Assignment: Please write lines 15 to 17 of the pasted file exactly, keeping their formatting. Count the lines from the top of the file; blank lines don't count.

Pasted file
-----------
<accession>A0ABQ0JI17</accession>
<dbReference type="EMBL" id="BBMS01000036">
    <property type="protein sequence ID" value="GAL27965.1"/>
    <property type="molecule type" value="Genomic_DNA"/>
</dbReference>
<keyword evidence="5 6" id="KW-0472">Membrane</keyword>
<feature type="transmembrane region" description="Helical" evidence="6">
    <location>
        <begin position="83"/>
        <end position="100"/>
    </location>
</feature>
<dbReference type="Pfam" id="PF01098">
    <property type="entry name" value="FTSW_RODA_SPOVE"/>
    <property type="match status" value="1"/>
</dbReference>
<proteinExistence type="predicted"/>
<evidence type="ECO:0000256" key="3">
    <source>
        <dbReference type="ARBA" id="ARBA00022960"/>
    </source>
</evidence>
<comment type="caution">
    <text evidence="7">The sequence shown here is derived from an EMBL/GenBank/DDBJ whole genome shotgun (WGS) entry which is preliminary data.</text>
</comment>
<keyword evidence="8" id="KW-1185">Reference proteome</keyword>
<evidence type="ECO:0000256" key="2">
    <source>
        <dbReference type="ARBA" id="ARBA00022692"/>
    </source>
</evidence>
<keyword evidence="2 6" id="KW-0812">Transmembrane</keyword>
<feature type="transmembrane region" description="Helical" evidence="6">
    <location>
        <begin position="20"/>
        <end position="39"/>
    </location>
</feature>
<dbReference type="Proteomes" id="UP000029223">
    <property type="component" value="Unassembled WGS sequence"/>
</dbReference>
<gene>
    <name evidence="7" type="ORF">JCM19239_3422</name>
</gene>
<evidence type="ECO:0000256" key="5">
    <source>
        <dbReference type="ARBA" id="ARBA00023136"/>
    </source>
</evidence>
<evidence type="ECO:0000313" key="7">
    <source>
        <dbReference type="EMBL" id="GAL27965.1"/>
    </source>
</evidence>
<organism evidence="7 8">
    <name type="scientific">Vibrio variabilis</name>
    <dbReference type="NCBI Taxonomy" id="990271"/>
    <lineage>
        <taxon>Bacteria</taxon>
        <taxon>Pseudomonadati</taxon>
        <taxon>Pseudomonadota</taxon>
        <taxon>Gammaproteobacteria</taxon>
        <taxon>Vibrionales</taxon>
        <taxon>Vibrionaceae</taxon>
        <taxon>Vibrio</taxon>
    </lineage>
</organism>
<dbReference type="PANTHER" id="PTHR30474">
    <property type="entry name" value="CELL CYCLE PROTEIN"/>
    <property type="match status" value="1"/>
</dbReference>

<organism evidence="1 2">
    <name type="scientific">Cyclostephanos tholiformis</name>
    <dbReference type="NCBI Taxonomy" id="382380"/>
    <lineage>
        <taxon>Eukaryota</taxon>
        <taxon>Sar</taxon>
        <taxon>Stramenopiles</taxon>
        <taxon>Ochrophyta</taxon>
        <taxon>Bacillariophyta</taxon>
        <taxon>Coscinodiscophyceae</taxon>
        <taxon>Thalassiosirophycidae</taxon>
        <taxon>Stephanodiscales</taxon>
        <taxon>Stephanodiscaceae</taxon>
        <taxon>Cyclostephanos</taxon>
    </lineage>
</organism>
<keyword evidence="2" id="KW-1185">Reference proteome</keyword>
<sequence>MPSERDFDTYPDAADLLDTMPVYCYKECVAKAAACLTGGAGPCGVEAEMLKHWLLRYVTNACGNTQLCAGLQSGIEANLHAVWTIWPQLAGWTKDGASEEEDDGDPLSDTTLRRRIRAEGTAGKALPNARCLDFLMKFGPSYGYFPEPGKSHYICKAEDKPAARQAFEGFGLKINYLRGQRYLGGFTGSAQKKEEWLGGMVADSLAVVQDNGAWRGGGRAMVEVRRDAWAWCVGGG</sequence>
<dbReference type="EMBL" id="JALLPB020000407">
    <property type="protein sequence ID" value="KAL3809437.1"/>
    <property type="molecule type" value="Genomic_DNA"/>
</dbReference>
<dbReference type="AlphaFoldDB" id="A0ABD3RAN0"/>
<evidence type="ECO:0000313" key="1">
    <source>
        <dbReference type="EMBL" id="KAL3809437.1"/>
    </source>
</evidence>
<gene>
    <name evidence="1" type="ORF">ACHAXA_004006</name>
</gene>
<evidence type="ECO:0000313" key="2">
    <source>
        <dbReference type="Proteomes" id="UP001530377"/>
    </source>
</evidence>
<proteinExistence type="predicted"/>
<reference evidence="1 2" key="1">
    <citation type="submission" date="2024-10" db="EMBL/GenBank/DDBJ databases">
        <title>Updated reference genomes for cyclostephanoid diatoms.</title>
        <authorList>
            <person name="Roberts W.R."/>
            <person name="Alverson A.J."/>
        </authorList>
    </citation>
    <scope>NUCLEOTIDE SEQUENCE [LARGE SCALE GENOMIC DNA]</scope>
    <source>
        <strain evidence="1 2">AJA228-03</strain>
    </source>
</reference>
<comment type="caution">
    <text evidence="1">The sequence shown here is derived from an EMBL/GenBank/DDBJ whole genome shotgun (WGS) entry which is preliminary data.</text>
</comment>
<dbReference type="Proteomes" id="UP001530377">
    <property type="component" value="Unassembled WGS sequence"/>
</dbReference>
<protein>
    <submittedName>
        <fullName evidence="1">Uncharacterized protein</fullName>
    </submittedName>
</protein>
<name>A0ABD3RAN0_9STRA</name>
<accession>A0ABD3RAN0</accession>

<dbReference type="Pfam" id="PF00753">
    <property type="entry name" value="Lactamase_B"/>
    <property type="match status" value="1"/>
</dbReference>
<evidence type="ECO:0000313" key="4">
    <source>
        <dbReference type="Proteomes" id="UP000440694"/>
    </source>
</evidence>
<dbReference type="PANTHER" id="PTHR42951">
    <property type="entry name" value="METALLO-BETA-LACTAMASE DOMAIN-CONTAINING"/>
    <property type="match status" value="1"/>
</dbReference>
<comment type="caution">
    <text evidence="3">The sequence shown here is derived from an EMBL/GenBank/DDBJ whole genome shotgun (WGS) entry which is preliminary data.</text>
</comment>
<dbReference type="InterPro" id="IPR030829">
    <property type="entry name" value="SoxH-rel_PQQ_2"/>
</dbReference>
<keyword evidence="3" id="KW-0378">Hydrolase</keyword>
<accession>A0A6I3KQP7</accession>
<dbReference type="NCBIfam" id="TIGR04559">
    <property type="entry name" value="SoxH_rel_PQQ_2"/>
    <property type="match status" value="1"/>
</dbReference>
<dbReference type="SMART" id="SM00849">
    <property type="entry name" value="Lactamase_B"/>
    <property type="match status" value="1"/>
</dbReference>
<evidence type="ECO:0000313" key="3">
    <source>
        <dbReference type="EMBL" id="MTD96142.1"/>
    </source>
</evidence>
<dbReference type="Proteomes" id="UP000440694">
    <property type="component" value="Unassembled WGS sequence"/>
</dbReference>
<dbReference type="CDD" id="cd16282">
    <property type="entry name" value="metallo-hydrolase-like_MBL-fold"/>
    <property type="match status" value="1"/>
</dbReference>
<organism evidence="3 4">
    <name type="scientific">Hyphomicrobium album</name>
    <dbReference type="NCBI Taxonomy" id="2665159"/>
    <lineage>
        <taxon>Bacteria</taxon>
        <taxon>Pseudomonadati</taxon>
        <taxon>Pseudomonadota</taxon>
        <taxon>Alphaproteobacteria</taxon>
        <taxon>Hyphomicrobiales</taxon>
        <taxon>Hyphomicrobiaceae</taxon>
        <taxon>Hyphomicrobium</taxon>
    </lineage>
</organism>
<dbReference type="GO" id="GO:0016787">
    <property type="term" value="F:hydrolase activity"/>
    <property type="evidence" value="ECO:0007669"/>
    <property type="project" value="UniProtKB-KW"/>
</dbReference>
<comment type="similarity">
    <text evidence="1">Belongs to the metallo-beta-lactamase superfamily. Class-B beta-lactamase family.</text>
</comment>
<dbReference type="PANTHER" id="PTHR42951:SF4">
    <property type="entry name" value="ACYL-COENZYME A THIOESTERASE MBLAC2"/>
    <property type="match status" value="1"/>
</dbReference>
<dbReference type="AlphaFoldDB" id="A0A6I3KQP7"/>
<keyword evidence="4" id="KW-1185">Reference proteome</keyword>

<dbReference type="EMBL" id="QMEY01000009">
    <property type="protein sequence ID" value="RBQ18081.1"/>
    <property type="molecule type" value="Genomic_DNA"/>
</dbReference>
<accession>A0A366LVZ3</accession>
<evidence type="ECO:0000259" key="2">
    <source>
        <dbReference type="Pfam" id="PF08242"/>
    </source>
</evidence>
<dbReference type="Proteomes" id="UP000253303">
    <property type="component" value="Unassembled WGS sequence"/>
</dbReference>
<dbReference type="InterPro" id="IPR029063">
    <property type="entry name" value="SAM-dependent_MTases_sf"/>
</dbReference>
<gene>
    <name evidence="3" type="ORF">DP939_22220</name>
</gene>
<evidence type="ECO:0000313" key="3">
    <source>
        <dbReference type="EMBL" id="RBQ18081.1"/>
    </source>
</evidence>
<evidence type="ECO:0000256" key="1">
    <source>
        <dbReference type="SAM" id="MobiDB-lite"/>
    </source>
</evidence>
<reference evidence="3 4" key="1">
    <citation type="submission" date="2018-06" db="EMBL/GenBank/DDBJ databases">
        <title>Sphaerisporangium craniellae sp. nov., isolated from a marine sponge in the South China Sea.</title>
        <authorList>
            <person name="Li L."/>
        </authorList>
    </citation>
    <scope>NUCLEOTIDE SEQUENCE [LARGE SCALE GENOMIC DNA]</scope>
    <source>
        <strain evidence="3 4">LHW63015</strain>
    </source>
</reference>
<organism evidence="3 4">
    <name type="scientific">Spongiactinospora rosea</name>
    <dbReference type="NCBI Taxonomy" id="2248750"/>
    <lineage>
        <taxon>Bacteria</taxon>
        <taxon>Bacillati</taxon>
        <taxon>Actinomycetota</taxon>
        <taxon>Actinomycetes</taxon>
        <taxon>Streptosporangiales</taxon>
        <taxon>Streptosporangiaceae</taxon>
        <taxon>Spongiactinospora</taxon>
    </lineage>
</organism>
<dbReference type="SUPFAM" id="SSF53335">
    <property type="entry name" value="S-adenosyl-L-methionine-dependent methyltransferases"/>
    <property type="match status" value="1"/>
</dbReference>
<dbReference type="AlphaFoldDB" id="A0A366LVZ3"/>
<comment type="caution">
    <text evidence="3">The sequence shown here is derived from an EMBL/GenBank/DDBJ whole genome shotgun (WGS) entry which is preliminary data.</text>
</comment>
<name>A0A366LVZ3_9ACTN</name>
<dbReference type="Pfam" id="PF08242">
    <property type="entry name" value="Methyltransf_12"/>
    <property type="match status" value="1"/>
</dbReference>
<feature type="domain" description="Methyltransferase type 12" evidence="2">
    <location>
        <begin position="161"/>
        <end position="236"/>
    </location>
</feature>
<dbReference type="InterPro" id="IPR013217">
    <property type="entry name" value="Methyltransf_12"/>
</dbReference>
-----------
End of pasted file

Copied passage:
    <property type="match status" value="1"/>
</dbReference>
<proteinExistence type="predicted"/>